Monday, April 19, 2010

Creatures in the Garden

Now that the weather has warmed, many creatures are populating my garden again.  I am always happy to see a green anole hanging under the screen that covers the rain barrel. 

The passion vine has been growing by leaps and bounds after a long winter sleep underground.  The Gulf Fritillary butterflies have already found it and have begun laying eggs.  This is the first caterpillar I found munching away.  Fortunately, this is a very hardy vine and it survives and grows even while hosting these hungry caterpillars.  Watching them grow, form a chrysalis and then hatch is of great delight for me and the grands. 

The other morning while doing my garden "rounds" I discovered this little guy just hanging out in a bromeliad.  I haven't seen one of these green tree frogs in several years.  We have been inundated with Cuban tree frogs and the greenies have virtually disappeared.  But, this winter I found many dead Cuban tree frogs apparently frozen to death.  That cold weather may have done a big favor for our native lizard and frog populations. 

These creatures I have come to truly hate.  If I don't destroy them at this stage they get really ugly fast.  They have a voracious appetite for Crinum lilies, Amarylis, Canna and other broadleaf plants.  Here you see Eastern Lubber Grasshopper babies gathered on my bamboo.  Yikes!  I usually wear my garden gloves on my morning check up of the garden just so I can squish these guys.  I just can't do it bare handed.  This group of baby lubbers was about four feet off the ground and I couldn't reach them.  I don't like to use pesticides or other chemicals but.....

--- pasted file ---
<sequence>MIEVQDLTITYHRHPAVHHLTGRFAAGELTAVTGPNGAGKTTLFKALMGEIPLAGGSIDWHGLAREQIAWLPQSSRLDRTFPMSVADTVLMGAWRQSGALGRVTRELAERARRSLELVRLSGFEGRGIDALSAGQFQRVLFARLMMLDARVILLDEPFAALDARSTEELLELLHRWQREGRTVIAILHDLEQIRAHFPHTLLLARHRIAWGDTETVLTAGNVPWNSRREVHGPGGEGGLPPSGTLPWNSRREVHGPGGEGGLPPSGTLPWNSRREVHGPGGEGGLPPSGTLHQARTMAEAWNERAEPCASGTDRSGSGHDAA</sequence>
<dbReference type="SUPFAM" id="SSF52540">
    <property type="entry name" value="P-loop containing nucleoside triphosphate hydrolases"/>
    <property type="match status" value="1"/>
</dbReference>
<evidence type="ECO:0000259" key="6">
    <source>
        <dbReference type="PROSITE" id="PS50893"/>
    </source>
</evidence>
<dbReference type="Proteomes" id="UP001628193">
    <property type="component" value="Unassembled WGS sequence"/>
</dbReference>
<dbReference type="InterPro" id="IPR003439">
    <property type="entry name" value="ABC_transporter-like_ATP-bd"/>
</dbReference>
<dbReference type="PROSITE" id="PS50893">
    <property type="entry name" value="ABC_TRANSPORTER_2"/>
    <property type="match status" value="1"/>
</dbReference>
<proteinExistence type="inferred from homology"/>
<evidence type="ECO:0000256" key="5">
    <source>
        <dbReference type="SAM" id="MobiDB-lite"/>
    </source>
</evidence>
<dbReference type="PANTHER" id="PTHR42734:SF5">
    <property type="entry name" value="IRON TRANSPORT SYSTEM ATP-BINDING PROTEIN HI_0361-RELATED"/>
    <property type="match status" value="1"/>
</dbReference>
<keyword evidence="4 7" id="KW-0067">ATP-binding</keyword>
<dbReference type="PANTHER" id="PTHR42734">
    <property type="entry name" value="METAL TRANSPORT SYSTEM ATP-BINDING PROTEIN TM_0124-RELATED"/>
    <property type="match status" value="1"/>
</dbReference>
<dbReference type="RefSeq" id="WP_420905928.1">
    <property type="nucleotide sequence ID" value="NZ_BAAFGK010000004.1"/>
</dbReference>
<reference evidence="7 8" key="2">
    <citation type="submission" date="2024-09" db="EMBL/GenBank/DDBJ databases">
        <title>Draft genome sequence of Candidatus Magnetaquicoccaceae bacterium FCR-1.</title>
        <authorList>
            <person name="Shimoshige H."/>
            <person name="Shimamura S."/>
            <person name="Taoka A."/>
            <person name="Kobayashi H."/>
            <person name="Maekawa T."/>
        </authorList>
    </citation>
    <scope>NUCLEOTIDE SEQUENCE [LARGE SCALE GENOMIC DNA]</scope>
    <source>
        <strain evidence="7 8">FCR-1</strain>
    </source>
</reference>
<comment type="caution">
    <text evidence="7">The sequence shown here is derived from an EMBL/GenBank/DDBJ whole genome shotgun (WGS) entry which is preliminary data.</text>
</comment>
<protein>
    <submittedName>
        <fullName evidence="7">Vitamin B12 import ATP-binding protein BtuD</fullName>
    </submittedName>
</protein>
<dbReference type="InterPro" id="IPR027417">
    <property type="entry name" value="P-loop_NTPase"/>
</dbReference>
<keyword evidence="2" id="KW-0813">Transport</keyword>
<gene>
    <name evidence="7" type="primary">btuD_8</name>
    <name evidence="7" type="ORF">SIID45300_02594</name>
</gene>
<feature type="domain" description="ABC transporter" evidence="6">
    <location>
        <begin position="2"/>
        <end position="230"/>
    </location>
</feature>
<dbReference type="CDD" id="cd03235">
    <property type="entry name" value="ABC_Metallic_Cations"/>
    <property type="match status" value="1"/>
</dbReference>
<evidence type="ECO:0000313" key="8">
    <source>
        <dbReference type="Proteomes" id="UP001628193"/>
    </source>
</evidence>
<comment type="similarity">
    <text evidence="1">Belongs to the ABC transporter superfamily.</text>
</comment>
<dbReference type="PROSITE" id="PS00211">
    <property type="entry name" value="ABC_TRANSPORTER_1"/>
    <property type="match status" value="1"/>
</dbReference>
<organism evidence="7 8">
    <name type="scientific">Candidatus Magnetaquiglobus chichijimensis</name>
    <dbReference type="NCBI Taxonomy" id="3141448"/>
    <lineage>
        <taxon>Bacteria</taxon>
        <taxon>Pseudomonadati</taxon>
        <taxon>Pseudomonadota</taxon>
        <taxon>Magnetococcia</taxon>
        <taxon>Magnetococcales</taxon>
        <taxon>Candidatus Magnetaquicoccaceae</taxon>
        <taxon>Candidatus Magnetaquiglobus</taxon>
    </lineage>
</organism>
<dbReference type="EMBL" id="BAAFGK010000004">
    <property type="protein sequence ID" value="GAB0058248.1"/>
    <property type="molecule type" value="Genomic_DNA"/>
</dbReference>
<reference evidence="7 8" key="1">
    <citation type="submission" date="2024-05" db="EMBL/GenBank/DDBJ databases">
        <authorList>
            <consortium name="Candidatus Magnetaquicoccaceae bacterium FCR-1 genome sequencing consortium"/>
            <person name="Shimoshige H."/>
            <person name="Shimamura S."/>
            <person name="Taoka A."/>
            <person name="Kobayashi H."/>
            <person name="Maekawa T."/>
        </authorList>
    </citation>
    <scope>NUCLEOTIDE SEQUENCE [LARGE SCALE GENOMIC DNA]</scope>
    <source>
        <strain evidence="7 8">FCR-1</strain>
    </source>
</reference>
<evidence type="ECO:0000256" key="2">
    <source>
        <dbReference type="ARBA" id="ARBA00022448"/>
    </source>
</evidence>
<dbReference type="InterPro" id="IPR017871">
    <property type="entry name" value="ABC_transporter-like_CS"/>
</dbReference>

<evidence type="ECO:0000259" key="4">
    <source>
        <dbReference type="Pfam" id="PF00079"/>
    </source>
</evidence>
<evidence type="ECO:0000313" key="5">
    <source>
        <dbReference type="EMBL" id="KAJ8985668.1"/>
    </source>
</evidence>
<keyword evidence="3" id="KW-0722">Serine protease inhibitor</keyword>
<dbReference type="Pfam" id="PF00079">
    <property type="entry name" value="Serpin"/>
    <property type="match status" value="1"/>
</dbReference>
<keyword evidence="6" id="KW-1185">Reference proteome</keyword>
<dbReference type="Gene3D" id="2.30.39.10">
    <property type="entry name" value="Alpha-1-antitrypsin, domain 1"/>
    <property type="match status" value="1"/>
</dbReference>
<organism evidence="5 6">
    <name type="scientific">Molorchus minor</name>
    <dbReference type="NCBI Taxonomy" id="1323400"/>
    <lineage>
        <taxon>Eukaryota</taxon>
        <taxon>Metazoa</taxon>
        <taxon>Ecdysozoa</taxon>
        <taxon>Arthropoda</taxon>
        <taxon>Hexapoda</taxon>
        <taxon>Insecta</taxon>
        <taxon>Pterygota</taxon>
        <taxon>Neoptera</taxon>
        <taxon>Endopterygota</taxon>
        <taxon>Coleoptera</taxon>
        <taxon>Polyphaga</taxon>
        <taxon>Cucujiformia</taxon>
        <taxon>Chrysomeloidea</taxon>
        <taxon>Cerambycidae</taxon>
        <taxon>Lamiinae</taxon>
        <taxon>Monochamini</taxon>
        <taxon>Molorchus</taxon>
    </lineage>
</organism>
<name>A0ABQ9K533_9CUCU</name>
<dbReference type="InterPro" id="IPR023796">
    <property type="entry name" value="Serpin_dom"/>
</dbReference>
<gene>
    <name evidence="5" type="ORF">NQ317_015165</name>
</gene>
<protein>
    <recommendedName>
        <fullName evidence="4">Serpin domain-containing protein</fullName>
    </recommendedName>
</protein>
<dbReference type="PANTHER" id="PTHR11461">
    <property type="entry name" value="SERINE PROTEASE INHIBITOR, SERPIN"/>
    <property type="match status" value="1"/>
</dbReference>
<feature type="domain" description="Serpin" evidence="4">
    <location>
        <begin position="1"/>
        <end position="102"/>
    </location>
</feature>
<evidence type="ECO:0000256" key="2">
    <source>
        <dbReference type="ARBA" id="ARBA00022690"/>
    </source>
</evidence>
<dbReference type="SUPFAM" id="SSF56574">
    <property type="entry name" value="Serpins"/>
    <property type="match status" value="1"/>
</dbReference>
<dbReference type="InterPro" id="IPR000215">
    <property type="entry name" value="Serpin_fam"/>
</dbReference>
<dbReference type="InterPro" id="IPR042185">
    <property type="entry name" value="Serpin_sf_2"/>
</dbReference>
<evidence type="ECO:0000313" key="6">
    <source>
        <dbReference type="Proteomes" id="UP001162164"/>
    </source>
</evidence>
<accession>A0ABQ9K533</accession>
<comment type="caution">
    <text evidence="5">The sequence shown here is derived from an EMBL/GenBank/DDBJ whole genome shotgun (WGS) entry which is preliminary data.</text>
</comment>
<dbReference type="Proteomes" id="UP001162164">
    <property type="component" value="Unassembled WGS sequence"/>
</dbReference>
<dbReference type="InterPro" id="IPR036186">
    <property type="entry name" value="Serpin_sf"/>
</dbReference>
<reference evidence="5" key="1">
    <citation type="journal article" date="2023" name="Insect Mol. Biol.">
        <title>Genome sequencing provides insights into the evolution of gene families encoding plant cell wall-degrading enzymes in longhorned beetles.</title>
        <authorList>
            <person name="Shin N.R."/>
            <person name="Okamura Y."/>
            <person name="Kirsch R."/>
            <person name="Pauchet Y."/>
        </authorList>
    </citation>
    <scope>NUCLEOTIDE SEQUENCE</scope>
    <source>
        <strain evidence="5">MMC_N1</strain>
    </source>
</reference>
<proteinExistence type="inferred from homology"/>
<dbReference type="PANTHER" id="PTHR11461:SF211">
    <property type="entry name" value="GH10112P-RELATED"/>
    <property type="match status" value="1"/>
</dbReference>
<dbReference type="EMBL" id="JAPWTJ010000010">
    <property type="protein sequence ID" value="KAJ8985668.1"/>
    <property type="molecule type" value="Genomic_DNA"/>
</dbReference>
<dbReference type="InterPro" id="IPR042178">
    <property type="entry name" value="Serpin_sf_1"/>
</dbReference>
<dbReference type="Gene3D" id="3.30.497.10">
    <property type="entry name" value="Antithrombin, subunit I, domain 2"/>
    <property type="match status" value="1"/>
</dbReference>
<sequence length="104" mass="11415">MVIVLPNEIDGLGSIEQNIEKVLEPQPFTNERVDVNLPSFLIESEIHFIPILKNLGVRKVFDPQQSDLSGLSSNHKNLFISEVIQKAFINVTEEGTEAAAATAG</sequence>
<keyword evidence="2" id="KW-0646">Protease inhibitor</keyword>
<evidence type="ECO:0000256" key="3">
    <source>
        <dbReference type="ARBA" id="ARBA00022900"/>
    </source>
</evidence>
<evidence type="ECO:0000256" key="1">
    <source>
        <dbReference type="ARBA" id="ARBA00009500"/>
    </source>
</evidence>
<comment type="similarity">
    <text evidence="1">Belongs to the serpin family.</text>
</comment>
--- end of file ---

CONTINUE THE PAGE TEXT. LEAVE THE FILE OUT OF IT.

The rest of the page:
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I admit I ran into the house for the can of Raid. 


  1. Good morning, Kay,
    All those little green critters are so sweet and good for the garden! And you have cats already! Wow. So fun.

    I do hope the cuban tree frogs were frozen out. I'm convinced that cold weather did do some good ~~ "weeding out" some of the undesirables.

    We knew it couldn't be so true for those nasty Lubbers. We've literally been on the lookout for them for several weeks. Knowing they would appear just as you've pictured them. I drove up in my driveway a couple of days ago and my sweet neighbor was out in her front yard spraying away with some Sevin. She gets very frantic about them. As she calls over to me asking if I've seen any (which I hadn't yet) I knew if she had them ~~ so did I. Sure enough. I dropped everything... even my 4 year old grandson (didn't drop him but he went scampering to check things out with me). There they were right across the street from hers. I squished with bare hands. YUCK! But hands were all I had. Of course the little evil things start scattering and no hand is fast enough. They are the ONLY infestation that leaves me no choice but to use a pesticide. I hate it, too, but IPM is activated when the Lubbers show up. (If they find my vegetable garden I won't use pesticide there).Once they get to be adults I kill them one by one with my pruners. But if we don't get them under control to some degree while they are babies you could lose your garden to them.